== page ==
Condemning the lynching incidents in the country, the Supreme Court came down heavily on the central and state governments on Tuesday and put the onus of reigning mobs on them. It also asked the Parliament to consider framing the anti-lynching laws. “It is duty of state to ensure rule of law is preserved,” the top court said.
Ruling that ‘Mobocracy’ cannot be allowed in a democracy the court said “horrendous acts of mobocracy cannot be allowed to become new norm and has to be curbed with iron hands.” The court’s order came while hearing a batch of petitions including one by social activist Tehseen S. Poonawalla and Tushar Gandhi, great grandson of Mahatma Gandhi, seeking to curb violence by cow vigilante groups.
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“No citizen can take law into their own hands. In case of fear and anarchy, the state has to act positively. Violence can’t be allowed,” the apex court stated. The court asked the central and state governments to implement measures to curb mob-lynching within four weeks.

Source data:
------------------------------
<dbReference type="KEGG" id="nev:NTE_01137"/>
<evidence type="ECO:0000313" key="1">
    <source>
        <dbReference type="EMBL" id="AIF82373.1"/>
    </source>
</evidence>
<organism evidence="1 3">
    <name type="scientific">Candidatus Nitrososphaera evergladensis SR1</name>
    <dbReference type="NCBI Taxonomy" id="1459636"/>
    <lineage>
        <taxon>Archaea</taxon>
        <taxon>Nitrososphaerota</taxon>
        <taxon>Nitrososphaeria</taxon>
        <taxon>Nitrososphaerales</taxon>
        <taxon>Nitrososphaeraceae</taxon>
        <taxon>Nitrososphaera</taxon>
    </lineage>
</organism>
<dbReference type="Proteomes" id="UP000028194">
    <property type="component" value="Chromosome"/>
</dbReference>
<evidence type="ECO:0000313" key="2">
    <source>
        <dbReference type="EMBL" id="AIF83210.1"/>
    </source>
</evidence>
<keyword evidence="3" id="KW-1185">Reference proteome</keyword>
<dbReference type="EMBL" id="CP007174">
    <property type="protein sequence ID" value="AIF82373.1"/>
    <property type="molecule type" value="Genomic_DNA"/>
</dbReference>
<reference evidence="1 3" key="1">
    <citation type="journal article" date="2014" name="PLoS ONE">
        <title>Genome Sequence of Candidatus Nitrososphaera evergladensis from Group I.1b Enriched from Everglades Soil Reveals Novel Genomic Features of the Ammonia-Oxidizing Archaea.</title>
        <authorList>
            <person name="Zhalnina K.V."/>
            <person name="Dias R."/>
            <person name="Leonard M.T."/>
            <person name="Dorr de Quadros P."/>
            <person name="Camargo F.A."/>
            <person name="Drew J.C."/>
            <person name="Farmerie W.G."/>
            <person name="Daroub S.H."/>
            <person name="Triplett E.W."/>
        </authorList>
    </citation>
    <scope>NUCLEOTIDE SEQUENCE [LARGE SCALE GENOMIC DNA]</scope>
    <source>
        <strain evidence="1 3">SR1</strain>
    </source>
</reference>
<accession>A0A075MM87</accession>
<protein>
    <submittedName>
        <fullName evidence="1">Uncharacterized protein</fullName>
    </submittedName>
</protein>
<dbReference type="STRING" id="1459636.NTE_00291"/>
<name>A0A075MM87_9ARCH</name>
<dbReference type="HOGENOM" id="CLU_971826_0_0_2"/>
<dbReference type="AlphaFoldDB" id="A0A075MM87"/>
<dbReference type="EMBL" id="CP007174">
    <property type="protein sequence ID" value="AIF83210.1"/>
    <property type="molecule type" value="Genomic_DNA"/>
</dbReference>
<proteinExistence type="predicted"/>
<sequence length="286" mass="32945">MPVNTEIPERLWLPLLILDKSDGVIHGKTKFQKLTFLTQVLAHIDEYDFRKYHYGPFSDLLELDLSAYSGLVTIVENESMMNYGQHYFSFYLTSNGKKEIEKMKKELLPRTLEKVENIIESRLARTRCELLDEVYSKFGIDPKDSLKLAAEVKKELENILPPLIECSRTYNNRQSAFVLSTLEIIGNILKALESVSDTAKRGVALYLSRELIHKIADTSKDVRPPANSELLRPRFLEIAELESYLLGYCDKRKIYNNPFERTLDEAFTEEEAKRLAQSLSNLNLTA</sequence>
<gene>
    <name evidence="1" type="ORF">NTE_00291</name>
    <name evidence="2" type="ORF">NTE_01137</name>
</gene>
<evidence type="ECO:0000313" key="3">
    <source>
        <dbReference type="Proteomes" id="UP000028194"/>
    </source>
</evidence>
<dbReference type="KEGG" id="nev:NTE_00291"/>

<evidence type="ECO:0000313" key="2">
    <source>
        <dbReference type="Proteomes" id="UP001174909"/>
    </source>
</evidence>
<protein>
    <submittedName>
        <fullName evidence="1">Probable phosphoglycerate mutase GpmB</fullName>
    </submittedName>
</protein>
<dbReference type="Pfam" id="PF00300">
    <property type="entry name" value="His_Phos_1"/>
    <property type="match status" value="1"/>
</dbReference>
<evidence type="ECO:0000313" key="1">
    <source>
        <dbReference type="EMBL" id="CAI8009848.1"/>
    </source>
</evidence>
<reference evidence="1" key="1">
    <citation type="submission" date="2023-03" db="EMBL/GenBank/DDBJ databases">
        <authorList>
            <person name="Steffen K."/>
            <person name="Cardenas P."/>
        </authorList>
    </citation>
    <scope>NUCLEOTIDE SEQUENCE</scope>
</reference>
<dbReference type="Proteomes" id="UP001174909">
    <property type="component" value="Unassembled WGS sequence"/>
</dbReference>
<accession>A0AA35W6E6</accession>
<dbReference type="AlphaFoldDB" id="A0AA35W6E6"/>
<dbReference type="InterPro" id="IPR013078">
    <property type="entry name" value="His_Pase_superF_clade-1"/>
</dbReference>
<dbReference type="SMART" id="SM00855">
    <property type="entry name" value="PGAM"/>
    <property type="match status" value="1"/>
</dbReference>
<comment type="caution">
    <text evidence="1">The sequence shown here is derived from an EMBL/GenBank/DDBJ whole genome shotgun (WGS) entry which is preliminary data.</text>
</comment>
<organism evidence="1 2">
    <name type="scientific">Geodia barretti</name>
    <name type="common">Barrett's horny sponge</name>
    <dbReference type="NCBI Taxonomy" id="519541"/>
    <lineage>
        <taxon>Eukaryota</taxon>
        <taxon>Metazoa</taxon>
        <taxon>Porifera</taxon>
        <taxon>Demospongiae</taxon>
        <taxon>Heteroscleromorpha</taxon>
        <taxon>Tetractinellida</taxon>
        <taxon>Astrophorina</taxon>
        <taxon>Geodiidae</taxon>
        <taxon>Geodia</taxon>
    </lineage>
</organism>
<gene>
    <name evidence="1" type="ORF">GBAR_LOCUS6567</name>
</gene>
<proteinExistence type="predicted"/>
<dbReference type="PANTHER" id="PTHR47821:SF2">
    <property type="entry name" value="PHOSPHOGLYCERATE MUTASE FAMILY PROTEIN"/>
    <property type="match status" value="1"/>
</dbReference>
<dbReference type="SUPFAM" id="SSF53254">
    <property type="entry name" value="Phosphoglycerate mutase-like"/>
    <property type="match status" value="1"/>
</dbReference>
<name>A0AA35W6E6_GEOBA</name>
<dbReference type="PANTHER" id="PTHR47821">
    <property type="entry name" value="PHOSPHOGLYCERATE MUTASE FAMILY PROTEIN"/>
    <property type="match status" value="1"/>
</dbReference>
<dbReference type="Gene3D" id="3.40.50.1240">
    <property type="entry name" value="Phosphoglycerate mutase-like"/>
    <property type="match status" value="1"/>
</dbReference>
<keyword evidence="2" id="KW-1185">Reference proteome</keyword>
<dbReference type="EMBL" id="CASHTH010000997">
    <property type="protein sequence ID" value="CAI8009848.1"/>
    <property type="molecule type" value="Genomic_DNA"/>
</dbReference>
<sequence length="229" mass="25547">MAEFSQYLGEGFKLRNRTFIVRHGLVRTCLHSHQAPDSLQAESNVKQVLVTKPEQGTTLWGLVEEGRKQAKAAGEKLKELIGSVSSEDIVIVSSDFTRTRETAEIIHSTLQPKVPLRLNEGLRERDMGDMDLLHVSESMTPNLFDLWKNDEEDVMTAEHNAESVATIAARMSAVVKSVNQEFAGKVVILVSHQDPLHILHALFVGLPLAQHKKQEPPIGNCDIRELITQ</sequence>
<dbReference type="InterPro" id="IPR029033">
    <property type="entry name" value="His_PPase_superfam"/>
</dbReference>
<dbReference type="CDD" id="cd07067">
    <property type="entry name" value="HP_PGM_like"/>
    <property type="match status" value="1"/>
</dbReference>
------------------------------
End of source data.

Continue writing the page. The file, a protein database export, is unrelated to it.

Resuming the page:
A bench of Chief Justice Dipak Misra, Justice A.M. Khanwilkar and Justice D.Y. Chandrachud, had earlier reserved their order and reminded the Central and state governments of their responsibility to curb violence by vigilante groups. At that time the court said that whether lynching is due to cow vigilantism or because people think that a person is a child abductor, it is a crime.
It had said that it was the obligation of the state that crimes involving vigilante groups are prevented, and self-appointed vigilantes can’t be allowed to take law in their hands.
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